The disappearance of honeybees has been well documented in the media, and a new study released this October has spurred another round of media coverage of the phenomenon known as Colony Collapse Disorder (CCD).
It is not as if the coverage is unwarranted. Honeybees are important for more reasons than just the sticky, golden stuff, however delicious. According to the USDA, one out of three bites of food we eat is the result of honeybee pollination, and honeybees do an amazing $200 billion dollars worth of work every year, as estimated by the United Nations. Their disappearance is scary stuff, but all the media coverage has led to a curious outcome—a rise in urban beekeeping.
“We were losing a third of the nation’s honeybee hives every year for five consecutive years,” says Dr. Jeff Pettis, research leader at the USDA’s Bee Research Laboratory in Beltsville, Maryland. “With all that attention, backyard/urban beekeeping has just exploded.”
Metropolitan Washington is a bit of a mecca for urban beekeeping. Pettis’s Bee Lab has been referred to as the nation’s flagship (though Pettis dislikes that label). One local beekeeper has called Dennis vanEngelsdorp, a University of Maryland professor and founder of the Bee Informed Partnership a “rock star bee scientist,” perhaps because of his TED talk. There are hives scattered in backyards across Northern Virginia and suburban Maryland. In DC, hives can be found at various government agencies, at George Washington University, and even on a townhouse rooftop in Georgetown.
The hives at the Washington Youth Garden at the National Arboretum won this year’s Best Tasting Honey award at the DC State Fair (out of 16 entries), and the White House’s colonies are known for bringing in record harvests.
“We are so lucky here in DC,” says Antoinette “Toni” Burnham, who has been keeping bees in DC since 2005 and runs Citybees, a blog about urban beekeeping. “Our honey is absolutely fabulous. It can stand up to any honey, anywhere.”
Pettis agrees. “You would think living in a city wouldn’t be that productive,” he says, “but it is actually very high-quality honey.”
The key, he says, is the abundance of green space and flower gardens in the city, helped by a lack of competition from other pollinators. Burnham takes it a step further and compares it to making a fine wine.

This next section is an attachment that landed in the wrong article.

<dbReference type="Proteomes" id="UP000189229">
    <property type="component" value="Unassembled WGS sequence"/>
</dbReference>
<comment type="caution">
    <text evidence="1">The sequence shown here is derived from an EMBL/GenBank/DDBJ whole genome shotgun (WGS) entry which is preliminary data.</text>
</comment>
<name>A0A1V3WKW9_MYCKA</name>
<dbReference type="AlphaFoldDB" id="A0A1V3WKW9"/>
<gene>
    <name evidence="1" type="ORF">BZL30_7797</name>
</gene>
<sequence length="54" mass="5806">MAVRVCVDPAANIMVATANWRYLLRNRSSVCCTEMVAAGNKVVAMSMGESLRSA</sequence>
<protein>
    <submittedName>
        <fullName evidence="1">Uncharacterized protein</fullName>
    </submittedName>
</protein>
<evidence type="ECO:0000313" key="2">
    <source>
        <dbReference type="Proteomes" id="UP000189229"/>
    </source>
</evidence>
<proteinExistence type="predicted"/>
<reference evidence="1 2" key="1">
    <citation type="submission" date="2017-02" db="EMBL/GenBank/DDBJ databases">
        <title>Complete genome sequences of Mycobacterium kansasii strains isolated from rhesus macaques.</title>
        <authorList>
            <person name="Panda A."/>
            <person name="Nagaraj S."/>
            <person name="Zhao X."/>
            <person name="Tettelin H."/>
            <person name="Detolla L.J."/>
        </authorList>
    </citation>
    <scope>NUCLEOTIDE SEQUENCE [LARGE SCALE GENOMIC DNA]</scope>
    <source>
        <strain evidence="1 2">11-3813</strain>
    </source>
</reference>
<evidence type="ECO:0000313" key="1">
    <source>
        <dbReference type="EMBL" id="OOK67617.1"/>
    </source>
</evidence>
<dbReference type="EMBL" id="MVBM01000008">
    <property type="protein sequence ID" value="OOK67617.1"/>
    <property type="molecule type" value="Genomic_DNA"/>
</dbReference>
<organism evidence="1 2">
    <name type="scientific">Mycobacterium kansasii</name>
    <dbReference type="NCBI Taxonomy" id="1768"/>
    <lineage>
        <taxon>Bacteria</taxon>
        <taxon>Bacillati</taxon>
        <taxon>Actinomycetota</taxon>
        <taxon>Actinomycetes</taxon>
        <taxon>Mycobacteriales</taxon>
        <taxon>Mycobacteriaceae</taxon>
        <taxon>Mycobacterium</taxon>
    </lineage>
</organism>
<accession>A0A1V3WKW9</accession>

“It is a picture of specific place at a specific time, and DC is a beautiful picture,” she says.
Like wine, honey has high notes and low notes, aromas, and balance. Burnham describes the Washington Youth Garden’s winning entry as dark, though not as dark as buckwheat, with medium sweetness and a “warm, coffee-ish” middle. Last year the winner’s sweetness was moderated by a mellow, tulip-poplar note.
Though she likes what the increase in hobbyist beekeeping is doing for the bee population, Burnham thinks education about the insect’s environmental importance is just as important as maintaining hives.
“My nightmare is an urban hipster who just plops a hive down in his backyard and doesn’t know what to do with it,” she says.
That’s where Larry Marling and his wife, Karen, come in. They saw an untapped market and started Eco HoneyBees, which installs and maintains custom hives for homeowners in the Washington area.
“With all the attention surrounding the plight of the honeybees, we don’t have to do much convincing,” Marling says by phone. In the background, the buzzing of his thousands of bees is clear. “People all want to do something, but they don’t know what to do.”
Karen Marling started the business two years ago, and together she and Larry manage 50 hives. Business is good enough that they have to turn potential costumers away to keep it manageable for two people, Larry says.
Their business is unique, he explains, because no one else maintains backyards hives for their costumers. The service includes monthly visits to check the health of each colony and treat illness. In spring they use their “extraction van,” a vintage VW, harvest the honey, and present it to the hive owner. Their average harvest is about 20 to 40 pounds per hive.
To combat CCD, Virginia will start issuing $200 grants to backyard beekeepers in 2013. That is about two-fifths the cost of one of the Marling’s hives. Planning for a corresponding increase in demand, Larry expects to take on two more employees for the busy spring months.
“We’re trying to expand the business in a sane fashion, because these are living creatures. We care really deeply about every hive we sell,” he says. Larry refers to his bees as a “big box of girls.”
While Virginia has embraced beekeeping, DC doesn’t know what to do with it. The laws regarding beekeeping in the District are murky enough that one local beekeeper would only talk off the record.
DC’s regulation of bees comes in two parts. Part one: No bees or hives of bees within 500 feet of human habitation. Part two: Part one does not apply to bees confined to a hive or property.
The problem, says the anonymous beekeeper, is that you can’t confine bees to a hive. They die if you do.
So far, no one has been fined or charged with beekeeping, says Burnham, and there is a lively community of beekeepers in the city looking to get the regulations changed.
Liability is an issue, but one thing everyone in the beekeeping community agrees on is that it’s not honeybees people should be worried about. Bees are not naturally aggressive, says Pettis—it’s the wasps, hornets, and yellow jackets that will get you.